Universities ‘reinventing the wheel’ on virtual student exchange

Rather than repeating other institutions’ mistakes, universities should embrace established ‘modalities’ for collaborative online international learning – and appreciate it as more than a Covid stopgap

June 12, 2022
Online lecture
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Universities around the world are “reinventing the wheel” as they embrace a stay-at-home model of international education geared to the 98 per cent of students who lack the means to study abroad.

GianMario Besana, associate provost for global engagement and online learning at DePaul University in Chicago, said the global higher education community had pursued virtual exchange – also known as collaborative online international learning or COIL – as an “expedient measure” during the pandemic.

He said universities had overlooked the lessons from institutions that had “perfected the pedagogy” over the past two decades. And, perhaps more seriously, new adopters had regarded virtual exchange as a “second-class study-abroad experience”, oblivious to the implicit benefits of an approach that required academics to leverage their international networks instead of forcing students to stump up cash.

Speaking to Times Higher Education, Professor Besana said the “simplicity” of the model was arguably its greatest strength. “There’s no money [or] credits exchanged. I don’t need to sign a piece of paper. The fundamental concept is not complicated. Implementation can be complicated because so many things can go wrong due to time difference and technology. But when it works, it’s fantastic.”

Under COIL, students from universities in two different countries undertake joint research projects in groups. Advocates say the approach delivers many of the benefits of overseas study, teaching graduates to collaborate internationally and to handle differences in culture, language and time zones, in an era when combinations of virtual and in-person are becoming the norm in work and study.

DePaul, which launched its first virtual exchanges in 2013, now has COIL partnerships with institutions in countries including Brazil, Chile, Croatia, France, Ghana, India, Italy, Nigeria and the UK. But it is a relative newcomer, with some universities pioneering the model in the mid-2000s.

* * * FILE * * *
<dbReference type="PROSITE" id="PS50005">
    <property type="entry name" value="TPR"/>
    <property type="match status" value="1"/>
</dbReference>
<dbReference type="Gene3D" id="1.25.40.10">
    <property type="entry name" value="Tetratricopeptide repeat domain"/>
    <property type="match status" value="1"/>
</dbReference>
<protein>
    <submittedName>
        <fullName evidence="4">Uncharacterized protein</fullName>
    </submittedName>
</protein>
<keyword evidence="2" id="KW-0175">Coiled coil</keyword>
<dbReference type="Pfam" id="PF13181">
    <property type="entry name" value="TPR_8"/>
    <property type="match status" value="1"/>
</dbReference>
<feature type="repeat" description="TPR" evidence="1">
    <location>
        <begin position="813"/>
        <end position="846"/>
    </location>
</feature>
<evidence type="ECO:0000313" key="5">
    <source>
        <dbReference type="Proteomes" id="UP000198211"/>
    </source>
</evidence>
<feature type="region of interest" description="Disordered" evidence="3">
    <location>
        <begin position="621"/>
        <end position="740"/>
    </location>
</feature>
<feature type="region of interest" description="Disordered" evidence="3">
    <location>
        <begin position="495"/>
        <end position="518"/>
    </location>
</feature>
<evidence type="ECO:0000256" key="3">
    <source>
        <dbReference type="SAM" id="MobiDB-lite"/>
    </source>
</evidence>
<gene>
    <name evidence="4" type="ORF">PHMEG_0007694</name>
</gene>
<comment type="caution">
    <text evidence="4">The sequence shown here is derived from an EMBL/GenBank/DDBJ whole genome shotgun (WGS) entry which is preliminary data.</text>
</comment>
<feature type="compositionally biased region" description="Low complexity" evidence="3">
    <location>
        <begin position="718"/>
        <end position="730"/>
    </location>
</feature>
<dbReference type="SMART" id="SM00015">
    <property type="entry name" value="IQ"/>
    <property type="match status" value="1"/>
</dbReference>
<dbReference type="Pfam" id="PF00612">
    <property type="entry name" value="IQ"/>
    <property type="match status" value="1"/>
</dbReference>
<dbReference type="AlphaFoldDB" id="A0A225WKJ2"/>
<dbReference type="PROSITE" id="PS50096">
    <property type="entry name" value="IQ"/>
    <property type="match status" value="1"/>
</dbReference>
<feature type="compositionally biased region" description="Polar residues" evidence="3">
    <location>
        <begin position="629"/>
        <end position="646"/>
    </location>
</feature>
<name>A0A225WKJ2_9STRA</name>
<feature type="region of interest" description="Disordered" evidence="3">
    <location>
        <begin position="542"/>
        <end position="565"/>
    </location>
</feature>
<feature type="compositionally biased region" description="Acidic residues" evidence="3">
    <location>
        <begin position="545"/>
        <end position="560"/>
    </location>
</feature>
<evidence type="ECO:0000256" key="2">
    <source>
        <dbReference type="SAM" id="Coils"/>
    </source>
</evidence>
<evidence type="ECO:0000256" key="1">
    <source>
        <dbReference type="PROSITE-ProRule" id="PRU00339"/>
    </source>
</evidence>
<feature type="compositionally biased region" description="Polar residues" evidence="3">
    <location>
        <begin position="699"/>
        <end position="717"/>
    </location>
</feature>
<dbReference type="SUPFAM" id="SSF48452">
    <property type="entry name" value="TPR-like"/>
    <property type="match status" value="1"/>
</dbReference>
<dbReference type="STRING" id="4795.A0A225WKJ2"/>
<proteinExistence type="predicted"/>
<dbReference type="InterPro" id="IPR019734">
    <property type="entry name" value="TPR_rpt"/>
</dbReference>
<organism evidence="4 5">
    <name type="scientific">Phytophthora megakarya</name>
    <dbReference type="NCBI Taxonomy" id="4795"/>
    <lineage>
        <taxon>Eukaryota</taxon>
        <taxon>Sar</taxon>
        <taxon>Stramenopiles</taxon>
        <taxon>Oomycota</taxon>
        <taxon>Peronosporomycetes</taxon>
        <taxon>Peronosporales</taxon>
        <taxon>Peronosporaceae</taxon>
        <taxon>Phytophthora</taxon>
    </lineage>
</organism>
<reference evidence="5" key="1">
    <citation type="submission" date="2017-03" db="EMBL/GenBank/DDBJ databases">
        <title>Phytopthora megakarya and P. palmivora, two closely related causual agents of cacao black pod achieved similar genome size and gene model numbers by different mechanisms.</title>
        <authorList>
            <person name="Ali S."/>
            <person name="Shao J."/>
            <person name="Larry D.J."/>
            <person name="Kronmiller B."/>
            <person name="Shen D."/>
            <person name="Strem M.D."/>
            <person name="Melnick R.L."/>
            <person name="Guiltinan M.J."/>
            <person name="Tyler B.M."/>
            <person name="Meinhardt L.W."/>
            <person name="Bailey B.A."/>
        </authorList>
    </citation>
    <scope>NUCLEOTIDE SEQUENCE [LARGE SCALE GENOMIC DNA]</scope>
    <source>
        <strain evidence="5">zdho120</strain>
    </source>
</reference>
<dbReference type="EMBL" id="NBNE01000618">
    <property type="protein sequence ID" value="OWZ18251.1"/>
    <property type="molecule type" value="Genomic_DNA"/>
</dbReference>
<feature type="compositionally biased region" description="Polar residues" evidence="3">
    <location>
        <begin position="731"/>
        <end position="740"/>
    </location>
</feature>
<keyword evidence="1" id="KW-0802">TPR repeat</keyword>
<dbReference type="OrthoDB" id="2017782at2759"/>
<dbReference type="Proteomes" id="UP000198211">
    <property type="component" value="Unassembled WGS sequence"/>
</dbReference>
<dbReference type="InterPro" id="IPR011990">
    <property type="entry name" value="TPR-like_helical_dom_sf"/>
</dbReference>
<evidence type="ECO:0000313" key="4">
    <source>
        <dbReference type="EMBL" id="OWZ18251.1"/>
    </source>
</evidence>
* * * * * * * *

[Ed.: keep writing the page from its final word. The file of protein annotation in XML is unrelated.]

“They made mistakes that many institutions are making now,” Professor Besana said. “We have particular modalities with fairly distilled principles that work. We were doing it before the pandemic, and we know that it works. Instead of reinventing the wheel, [universities should] just read up and do it.”

The principles address more than the logistical problems, he said, with successful virtual exchanges taking three distinct phases. They begin with a two-week “empathy building” stage where students became acquainted personally before starting any content-related work. Then come joint classwork and research, followed by “a structured, formalised opportunity to reflect”. Students usually undertake this last stage individually.

While Covid border closures motivated many universities to give virtual exchange a try, Professor Besana said it addressed a problem that predated the pandemic: the limitations of an “elitist” model of international education.

Global higher education enrolments are projected to rise from around a quarter of a billion in 2020 to 377 million in 2030 and almost 600 million by 2040. Market intelligence firm HolonIQ has found that a mere 5 million people studied abroad at the outset of the pandemic, rising to perhaps 8 million by 2030.

Addressing last month’s Worldwide University Network conference in Lausanne, Professor Besana urged members to adopt virtual exchange “as a way to plant seeds” for equity and inclusion. “The promise of increased access will be realised only…if institutions commit to implement virtual exchange at scale,” he stressed. “This cannot be a vanity project.”


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